Business travellers downgrading from business to economy class, finds industry study

With the ongoing  recession, even business travellers are feeling the pinch and downgrading their airline seats to economy class. That is one of the major findings published by industry body International Air Transport Association (IATA).

Airline revenues from business and first class tickets were down by at least one-quarter in January from the same month a year ago, due to lower demand amid gloomy economic prospects, the IATA said. "There is evidence that business passengers are trading down to cheaper tickets," the Geneva-based body said in its latest Premium Traffic Monitor.

Promotional fares meant to encourage continued travel in spite of increasing job cuts and financial turbulence created further problems for the industry's bottom line, according to IATA, which represents 230 airlines including British Airways, Cathay Pacific, United Airlines and Emirates.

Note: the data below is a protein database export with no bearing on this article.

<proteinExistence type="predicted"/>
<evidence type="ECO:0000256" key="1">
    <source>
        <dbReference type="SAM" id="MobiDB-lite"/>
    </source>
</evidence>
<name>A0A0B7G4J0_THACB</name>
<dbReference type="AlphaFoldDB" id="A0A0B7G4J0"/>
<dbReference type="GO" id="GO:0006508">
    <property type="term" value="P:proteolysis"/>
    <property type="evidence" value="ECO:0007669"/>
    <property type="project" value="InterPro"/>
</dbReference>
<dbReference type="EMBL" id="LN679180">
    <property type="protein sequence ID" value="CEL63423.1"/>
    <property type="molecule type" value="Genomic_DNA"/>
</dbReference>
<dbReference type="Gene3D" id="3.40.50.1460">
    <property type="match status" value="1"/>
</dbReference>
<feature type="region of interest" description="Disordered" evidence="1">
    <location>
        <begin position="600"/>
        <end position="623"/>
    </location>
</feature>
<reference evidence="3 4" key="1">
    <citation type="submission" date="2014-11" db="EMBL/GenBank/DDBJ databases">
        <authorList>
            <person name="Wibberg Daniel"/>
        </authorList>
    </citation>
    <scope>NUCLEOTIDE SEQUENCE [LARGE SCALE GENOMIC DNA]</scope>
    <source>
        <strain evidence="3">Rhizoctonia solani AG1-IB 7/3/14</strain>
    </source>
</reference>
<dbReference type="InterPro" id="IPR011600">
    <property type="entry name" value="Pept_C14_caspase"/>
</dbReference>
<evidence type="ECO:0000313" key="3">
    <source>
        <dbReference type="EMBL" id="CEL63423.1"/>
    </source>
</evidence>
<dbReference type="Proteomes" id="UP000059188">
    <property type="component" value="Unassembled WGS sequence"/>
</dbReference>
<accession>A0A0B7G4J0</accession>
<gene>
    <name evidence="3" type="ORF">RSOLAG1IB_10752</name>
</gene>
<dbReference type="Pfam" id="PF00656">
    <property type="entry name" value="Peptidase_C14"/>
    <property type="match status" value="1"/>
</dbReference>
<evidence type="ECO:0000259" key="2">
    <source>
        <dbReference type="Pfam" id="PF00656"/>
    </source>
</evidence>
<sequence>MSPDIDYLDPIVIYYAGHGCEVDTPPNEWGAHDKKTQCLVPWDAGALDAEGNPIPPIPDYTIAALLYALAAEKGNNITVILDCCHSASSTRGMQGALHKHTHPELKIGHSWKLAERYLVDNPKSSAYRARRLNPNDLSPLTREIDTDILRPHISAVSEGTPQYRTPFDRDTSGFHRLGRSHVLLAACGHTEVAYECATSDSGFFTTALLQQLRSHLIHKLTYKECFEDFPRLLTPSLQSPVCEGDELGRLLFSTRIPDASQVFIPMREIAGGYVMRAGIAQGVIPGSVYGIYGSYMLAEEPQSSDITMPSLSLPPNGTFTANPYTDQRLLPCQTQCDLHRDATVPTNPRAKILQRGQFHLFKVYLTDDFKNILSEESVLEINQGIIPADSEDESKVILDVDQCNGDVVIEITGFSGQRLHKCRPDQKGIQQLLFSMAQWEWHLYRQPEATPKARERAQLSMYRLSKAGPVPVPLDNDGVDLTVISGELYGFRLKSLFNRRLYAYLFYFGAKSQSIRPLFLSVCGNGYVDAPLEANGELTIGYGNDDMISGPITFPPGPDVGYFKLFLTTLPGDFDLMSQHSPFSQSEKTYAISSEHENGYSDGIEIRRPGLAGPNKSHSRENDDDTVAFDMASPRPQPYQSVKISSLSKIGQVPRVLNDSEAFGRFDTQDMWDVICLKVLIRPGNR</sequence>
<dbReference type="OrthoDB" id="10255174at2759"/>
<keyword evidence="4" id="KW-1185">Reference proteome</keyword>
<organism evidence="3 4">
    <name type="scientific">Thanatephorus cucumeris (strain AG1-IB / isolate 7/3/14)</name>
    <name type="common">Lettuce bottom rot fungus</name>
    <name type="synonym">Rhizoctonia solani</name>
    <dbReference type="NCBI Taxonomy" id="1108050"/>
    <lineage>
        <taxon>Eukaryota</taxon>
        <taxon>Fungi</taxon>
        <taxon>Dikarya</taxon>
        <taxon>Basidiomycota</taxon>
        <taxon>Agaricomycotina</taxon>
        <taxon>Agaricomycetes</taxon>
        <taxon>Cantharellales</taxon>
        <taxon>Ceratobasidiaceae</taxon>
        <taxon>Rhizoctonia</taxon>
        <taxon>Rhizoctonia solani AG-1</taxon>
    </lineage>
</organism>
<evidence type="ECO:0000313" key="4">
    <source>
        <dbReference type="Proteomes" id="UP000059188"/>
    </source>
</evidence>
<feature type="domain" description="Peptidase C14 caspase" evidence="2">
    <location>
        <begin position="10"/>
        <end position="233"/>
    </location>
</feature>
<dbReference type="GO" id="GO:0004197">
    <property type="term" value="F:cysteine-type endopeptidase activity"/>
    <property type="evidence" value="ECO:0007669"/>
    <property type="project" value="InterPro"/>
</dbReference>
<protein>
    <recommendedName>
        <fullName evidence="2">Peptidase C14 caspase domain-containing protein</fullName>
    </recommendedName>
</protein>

The weakest business-class market in January was in Asia, where premium traffic fell by a higher-than-average 23.4 per cent. Trans-Pacific traffic took a 24.7 per cent hit. Intra-European premium travel dropped 22 percent in January, compared to the same month in 2008, and on flights across the North Atlantic there was a 15 percent fall. In the Middle East, where many airlines were adding flights in the time of financial boom, IATA said increasing numbers of seats were also empty.

Africa was the only region to record an increase in business-class passenger travel in January. Premium travel within the continent was 19 per cent higher in January "and fares also appeared to be holding up," according to IATA, whose member airlines run 93 percent of scheduled international air traffic.

The association says airlines lost $5 billion last year and that cutbacks seem likely as demand collapses.